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Ann Surg. 2003 Mar;237(3):368-75.

Prognostic value of postoperative detection of blood circulating tumor cells in patients with colorectal cancer operated on for cure.

Author information

1
Department of Gastroenterology, Institut de Malalties Digestives, Hospital Clínic, IDIBAPS, University of Barcelona, Catalonia, Spain.

Abstract

OBJECTIVE:

To assess whether postoperative detection of circulating tumor cells in peripheral blood influenced the prognosis of patients with colorectal cancer after radical surgery.

SUMMARY BACKGROUND DATA:

In a previous study, the authors demonstrated that baseline detection of blood circulating tumor cells does not have prognostic significance in patients with colorectal cancer. However, surgical procedures may increase tumor cell detachment and mobilization.

METHODS:

Sixty-six patients with histologically confirmed colorectal cancer operated on for cure were included in this study. Circulating tumor cells were detected by means of reverse transcriptase-polymerase chain reaction targeting to carcinoembryonic antigen messenger RNA in peripheral blood samples obtained 24 hours after surgery. Endpoints of the study were tumor recurrence, overall survival, and cancer-related survival. Univariate (Kaplan-Meier method) and multivariate (Cox regression model) analyses were performed.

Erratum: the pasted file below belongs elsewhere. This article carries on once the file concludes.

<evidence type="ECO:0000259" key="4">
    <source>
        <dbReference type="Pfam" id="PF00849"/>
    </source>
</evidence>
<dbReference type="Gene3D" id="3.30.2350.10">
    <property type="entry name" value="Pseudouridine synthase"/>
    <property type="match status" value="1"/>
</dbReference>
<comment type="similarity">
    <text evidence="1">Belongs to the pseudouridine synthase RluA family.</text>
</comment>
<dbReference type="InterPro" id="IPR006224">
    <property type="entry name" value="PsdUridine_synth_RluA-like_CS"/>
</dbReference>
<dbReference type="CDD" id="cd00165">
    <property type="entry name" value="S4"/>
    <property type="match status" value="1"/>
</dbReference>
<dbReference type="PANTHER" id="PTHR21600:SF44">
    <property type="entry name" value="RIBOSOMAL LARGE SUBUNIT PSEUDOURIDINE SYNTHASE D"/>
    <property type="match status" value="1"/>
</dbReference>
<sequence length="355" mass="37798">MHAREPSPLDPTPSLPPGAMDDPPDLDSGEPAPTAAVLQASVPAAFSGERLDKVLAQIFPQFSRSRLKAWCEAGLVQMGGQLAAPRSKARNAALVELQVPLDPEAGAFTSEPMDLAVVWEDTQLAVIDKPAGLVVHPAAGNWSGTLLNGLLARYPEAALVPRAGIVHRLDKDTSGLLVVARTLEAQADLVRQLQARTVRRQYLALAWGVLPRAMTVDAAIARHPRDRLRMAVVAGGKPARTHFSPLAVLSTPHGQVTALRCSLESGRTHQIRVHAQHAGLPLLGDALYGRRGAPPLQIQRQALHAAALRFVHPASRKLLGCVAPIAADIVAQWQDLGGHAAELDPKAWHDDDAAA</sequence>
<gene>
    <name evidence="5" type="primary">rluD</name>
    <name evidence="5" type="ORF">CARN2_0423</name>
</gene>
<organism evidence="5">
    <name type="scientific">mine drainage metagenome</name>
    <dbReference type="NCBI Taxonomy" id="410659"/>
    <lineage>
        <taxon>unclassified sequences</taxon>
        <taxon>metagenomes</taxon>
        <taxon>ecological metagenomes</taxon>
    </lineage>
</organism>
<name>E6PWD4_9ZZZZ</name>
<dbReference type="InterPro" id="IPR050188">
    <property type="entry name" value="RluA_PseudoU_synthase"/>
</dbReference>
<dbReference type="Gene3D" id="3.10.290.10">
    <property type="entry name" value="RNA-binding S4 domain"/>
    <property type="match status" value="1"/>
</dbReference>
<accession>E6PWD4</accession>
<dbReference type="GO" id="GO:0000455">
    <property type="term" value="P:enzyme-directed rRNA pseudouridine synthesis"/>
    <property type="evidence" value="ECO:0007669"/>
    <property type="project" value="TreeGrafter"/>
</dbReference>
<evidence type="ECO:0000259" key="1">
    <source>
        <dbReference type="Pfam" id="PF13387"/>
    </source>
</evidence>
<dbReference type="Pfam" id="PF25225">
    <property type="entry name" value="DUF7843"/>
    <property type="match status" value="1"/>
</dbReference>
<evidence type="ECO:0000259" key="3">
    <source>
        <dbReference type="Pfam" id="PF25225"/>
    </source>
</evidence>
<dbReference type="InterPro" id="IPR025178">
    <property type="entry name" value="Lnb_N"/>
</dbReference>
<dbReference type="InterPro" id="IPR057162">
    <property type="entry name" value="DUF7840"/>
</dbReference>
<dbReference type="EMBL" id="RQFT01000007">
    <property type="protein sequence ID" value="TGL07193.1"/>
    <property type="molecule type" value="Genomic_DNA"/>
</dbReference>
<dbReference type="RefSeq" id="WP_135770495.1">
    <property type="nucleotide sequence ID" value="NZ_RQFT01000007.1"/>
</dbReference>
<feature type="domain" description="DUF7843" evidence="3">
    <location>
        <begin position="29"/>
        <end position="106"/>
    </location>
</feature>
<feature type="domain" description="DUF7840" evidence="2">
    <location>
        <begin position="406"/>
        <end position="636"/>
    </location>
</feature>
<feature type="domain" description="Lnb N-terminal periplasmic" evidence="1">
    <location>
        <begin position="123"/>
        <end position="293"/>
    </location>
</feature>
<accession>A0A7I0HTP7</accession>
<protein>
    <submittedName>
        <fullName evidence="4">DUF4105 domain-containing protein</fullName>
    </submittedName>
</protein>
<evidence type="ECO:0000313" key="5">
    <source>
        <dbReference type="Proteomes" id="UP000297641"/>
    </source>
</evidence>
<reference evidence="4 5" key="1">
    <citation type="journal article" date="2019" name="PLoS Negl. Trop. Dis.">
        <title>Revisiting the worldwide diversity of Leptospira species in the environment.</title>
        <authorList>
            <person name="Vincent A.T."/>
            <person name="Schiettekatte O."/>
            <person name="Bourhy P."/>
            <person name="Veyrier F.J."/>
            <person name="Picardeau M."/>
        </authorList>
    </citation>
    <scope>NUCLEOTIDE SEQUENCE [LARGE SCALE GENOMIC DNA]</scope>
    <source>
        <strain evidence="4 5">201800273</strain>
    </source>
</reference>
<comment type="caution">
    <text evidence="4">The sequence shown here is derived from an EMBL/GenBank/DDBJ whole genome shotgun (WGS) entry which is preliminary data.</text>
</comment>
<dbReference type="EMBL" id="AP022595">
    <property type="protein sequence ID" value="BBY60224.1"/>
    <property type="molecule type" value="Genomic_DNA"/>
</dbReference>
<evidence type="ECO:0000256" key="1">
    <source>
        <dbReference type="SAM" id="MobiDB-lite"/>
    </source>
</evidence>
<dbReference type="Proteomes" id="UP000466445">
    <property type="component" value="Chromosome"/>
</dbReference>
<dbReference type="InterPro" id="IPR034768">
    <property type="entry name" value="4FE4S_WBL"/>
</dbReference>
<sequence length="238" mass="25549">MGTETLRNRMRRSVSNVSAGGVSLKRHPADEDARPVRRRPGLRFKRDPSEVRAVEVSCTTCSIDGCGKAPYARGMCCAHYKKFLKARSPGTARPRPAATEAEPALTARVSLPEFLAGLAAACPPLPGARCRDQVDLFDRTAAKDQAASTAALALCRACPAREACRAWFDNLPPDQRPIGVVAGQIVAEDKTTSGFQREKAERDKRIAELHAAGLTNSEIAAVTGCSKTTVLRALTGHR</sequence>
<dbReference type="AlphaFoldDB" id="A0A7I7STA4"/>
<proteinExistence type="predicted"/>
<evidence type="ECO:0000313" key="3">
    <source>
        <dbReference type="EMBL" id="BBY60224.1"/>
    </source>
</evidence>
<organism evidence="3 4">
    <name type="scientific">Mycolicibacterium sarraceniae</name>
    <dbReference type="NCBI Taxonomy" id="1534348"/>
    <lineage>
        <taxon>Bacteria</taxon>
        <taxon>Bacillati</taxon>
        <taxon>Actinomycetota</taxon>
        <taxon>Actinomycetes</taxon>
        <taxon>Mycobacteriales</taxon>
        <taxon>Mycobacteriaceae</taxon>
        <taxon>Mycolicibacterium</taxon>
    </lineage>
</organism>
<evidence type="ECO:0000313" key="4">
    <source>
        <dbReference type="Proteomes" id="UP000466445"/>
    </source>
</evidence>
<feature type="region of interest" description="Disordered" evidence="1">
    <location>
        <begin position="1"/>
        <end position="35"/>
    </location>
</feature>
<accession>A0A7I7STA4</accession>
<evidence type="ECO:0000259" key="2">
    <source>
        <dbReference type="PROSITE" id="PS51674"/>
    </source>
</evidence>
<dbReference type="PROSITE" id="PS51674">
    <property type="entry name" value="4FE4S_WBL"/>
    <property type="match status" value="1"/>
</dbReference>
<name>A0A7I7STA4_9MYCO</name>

RESULTS:

After a median follow-up of 36 months, 15 patients (23%) had tumor relapse and 14 had died (21%), 8 of them from a cancer-related cause. Cox regression analysis identified lymph node metastases and gender as independent predictors of tumor recurrence and cancer-related survival, whereas overall survival was dependent on the degree of differentiation of the primary tumor. More importantly, the presence of circulating tumor cells after surgery had no prognostic influence on tumor recurrence, overall survival, or cancer-related survival.

CONCLUSIONS:

Postoperative detection of blood circulating tumor cells had no prognostic significance in patients with colorectal cancer operated on for cure.

[Indexed for MEDLINE]
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